I've been observing discussions here and elsewhere about the immigration debate with increasing anxiety that the Republicans are going to get away with yet another misdirection perfectly designed to derail progressive hopes and dreams by stroking America's lizard brain. The election feels eerily reminiscent of 1992, when so-called reasonable centrists stoked the crazy man Ross Perot's campaign by backing his obsessive concern for "the deficit" which was nothing more than a weird abstraction into which misinformed discontented voters could pour their economic fears.I come not to praise H. Ross Perot, but to bury him. Actually, I agree that he was more or less nuts, although in a uniformly entertaining and wholly healthy way. Yanking 20% of the vote out of the pot in a Presidential election year was a neat trick, probably the only real scare that our famed bipartisan system--as in, "I believe in the bipartisan system"--has had in many years, and it just went to show what a Quixote can do with a billion dollars in the bank. No one entirely sane by our ordinary lights would ever a.) make a billion bucks or b.) run for president in the first place, so complaining that Perot was nuts seems narrow and uncharitable.
"The deficit" was real, of course--I mean, it represented fiscal reality, that the federal government's operating expenditures exceeded its revenues. Now it is popular to say that "deficits don't matter," insofar as a.) government revenues and expenditures are largely fictions anyway and b.) because the children are our future. What wiser wags will tell you is that deficits don't necessarily reflect intrinsic failures of an organization's fiscal policy from year to year, and that it is sometimes perfectly reasonable to operate for a year--or two, or more--at a loss. Non-profits, businesses, and governments of all levels do it for plenty of legitimate reasons, usually to maintain current levels of programming and production and subsidy and whathaveyou through leaner revenue years. But running in the red is hedged against some projected future revenue that will make up for the loss and the service on any debt incurred in the process, or is supposed to be in any case. The question of the federal deficit is a question of persistent deficits and a relentlessly compounding debt. There's a certain tragic irony here, since the deficit requires borrowing which causes debt which charges interest which contributes to operating costs which causes the deficit which requires borrowing . . . These aren't high-church economicisms. Every family has faced these principles.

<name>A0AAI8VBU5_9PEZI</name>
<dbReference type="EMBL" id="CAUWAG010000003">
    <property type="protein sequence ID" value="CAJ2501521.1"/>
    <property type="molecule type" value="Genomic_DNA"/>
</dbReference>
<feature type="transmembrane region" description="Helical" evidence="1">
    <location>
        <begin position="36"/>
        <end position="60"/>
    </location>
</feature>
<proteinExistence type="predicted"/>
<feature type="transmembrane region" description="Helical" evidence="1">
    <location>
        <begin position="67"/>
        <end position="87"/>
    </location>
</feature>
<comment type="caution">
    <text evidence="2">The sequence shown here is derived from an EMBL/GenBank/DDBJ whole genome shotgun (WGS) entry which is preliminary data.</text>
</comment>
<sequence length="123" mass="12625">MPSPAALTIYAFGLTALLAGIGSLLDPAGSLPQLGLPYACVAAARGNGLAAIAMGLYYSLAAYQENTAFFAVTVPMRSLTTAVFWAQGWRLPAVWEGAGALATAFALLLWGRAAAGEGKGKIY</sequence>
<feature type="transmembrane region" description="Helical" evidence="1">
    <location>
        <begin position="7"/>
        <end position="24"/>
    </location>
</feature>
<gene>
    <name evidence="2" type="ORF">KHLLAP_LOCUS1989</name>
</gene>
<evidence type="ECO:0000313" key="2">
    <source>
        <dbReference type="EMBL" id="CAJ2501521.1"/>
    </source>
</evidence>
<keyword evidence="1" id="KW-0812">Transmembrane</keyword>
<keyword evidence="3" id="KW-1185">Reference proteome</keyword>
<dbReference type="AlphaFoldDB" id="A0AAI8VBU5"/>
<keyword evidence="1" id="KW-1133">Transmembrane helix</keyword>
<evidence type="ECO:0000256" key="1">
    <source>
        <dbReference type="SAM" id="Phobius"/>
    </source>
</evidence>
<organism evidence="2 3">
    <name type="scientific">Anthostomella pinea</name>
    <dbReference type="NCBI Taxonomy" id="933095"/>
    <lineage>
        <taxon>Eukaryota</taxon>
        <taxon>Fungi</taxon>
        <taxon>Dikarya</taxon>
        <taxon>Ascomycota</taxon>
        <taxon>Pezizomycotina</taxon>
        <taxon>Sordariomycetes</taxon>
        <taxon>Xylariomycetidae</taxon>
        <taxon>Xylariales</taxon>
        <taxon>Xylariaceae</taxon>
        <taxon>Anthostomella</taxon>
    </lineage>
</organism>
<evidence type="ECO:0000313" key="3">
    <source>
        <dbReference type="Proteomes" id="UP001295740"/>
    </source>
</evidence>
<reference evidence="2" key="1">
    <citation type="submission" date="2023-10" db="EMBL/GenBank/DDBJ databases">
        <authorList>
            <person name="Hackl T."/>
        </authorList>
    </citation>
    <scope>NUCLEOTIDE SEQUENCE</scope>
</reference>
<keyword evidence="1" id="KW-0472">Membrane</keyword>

Digby complains that the surplusses of the Clinton bubble years should have been used to "finance new initiatives for the public," and "finance" is the unintentionally, hilariously felicitous word. Surplusses should have been spent on reducing debt, not on building future costs. In any case, "initiatives for the public" or giveaways to the rich are staggeringly irrelevant compared to the cost of war, and in fact the debt service that we pay every year is largely a camouflage for what is in fact war spending: debts incurred for prior imperial ventures and added onto by the going one. As noted elsewhere and otherwise, the only real way to reduce the national debt and to limit the costs and scope of government is to stop fighting wars. You will curiously enough not find that much discussed, neither by Club for Growth types nor by Reasonoids, the latter of which persists in lazy agnosticism when it comes to war and peace. For the former, well, I always laugh when I hear Norquist types talk about drowning the government in the bathtub when they are unwilling to tamper with the half-trillion-dollar army hanging out in the bathroom with its shrunken boss.